A provocative and elegant defense of the art of kindness in a selfish age
Kindness is the foundation of the world’s great religions and most-enduring philosophies. Why, then, does being kind feel so dangerous? If we crave kindness with such intensity, why is it the last pleasure we permit ourselves? And why—despite our longing— are we often suspicious when we are on the receiving end of it?
In this brilliant book, eminent psychoanalyst Adam Phillips and historian Barbara Taylor examine the terrors of kindness. As a species we seem to have become fundamentally antagonistic to one another, our motives self-seeking. Drawing on intellectual history, literature, psychoanalysis, and contemporary social theory, this book explains how and why we have chosen loneliness over connection. On Kindness argues that a life lived in instinctive, sympathetic identification with others is the one we should allow ourselves to live.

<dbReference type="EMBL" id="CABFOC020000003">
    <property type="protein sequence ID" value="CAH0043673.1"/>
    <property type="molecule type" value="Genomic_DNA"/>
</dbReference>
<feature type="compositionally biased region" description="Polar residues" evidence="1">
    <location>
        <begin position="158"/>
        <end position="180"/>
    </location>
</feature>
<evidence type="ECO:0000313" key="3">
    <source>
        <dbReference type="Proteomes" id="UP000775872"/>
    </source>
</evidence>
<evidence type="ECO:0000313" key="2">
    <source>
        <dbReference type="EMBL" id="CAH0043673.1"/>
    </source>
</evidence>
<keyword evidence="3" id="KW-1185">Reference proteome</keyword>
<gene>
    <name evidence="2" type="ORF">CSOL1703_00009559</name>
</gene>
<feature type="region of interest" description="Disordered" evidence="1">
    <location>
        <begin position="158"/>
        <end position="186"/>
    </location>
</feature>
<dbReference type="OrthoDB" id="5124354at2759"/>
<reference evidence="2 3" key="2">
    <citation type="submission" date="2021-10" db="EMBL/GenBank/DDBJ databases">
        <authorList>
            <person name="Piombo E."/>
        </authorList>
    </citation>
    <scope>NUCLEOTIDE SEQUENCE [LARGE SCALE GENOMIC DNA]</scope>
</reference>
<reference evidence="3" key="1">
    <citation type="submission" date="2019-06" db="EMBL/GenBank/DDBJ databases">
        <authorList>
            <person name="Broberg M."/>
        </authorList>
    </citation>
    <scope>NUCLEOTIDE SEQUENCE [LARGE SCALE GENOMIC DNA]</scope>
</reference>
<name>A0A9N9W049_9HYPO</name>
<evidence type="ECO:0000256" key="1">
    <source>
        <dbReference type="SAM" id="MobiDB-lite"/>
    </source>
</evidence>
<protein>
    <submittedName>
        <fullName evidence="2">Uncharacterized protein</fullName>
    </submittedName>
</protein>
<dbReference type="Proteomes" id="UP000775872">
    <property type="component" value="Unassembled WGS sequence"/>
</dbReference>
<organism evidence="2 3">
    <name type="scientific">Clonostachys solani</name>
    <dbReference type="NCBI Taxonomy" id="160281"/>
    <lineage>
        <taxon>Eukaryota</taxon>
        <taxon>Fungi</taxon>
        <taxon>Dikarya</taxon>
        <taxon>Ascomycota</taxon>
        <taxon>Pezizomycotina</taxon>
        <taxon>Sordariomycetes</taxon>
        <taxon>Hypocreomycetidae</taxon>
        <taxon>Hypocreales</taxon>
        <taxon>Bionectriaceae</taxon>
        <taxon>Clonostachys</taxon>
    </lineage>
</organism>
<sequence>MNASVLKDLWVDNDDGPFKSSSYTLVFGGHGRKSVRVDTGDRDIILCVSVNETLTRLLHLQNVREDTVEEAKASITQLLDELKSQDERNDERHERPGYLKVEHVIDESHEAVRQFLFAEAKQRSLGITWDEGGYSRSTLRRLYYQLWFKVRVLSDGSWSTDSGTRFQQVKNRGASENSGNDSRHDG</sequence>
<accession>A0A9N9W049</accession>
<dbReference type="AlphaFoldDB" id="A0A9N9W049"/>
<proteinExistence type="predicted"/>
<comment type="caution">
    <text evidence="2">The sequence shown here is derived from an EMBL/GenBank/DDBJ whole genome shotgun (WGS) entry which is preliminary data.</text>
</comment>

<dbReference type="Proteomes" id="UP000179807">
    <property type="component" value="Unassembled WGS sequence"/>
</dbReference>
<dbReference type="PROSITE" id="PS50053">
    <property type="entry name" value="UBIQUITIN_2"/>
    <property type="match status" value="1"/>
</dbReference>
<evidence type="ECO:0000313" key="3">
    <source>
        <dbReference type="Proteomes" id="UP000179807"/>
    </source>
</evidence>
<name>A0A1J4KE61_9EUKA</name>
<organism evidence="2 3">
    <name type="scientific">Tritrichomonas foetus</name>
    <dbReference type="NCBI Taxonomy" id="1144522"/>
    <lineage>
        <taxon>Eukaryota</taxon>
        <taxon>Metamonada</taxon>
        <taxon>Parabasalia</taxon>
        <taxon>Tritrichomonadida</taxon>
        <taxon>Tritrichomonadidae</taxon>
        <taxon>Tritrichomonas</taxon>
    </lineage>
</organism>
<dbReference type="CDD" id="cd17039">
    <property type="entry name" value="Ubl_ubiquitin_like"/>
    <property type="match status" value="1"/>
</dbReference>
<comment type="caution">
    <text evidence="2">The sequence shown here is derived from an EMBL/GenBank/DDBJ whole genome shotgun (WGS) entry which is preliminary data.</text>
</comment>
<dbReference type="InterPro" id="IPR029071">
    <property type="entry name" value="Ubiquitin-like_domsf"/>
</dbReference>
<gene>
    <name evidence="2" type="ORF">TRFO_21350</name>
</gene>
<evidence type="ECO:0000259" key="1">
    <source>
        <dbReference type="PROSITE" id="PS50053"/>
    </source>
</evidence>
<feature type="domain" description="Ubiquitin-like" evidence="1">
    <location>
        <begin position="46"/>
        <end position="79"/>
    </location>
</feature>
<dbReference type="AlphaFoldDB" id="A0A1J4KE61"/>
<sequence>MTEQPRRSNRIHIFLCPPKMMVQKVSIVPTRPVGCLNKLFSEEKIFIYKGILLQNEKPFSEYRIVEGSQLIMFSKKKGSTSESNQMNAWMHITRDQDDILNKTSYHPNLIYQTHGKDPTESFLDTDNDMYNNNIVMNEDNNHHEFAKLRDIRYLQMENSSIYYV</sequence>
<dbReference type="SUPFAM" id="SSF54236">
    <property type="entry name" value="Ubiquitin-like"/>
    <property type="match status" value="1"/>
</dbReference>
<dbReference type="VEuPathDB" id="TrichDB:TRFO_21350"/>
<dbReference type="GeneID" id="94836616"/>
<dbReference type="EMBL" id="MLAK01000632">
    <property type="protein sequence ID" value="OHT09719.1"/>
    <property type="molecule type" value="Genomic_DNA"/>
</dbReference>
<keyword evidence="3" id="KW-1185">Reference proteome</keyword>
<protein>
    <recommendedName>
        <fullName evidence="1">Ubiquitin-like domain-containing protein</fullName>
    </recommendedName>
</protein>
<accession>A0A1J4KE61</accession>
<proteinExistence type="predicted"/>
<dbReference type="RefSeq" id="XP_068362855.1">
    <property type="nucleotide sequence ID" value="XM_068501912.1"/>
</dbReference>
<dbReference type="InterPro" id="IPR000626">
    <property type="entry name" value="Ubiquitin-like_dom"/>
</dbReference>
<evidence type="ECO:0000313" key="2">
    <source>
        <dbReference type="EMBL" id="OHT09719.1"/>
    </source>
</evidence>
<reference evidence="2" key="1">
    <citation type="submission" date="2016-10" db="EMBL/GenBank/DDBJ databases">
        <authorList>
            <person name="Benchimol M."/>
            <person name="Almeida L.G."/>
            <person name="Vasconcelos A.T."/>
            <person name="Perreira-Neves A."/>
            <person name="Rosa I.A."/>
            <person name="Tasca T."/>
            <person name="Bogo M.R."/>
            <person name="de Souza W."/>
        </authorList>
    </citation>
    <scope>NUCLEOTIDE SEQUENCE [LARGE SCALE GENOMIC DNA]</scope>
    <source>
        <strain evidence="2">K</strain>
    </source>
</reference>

Bursting with often shocking insight, this brief and essential book will return to its readers what Marcus Aurelius declared was mankind’s “greatest delight”: the intense satisfactions of generosity and compassion.
About the Authors:
Adam Phillips is a psychoanalyst and the author of twelve books, including On Kissing, Tickling and Being Bored and, most recently, Side Effects. Barbara Taylor has published several highly regarded books on the history of feminism. Both live in London.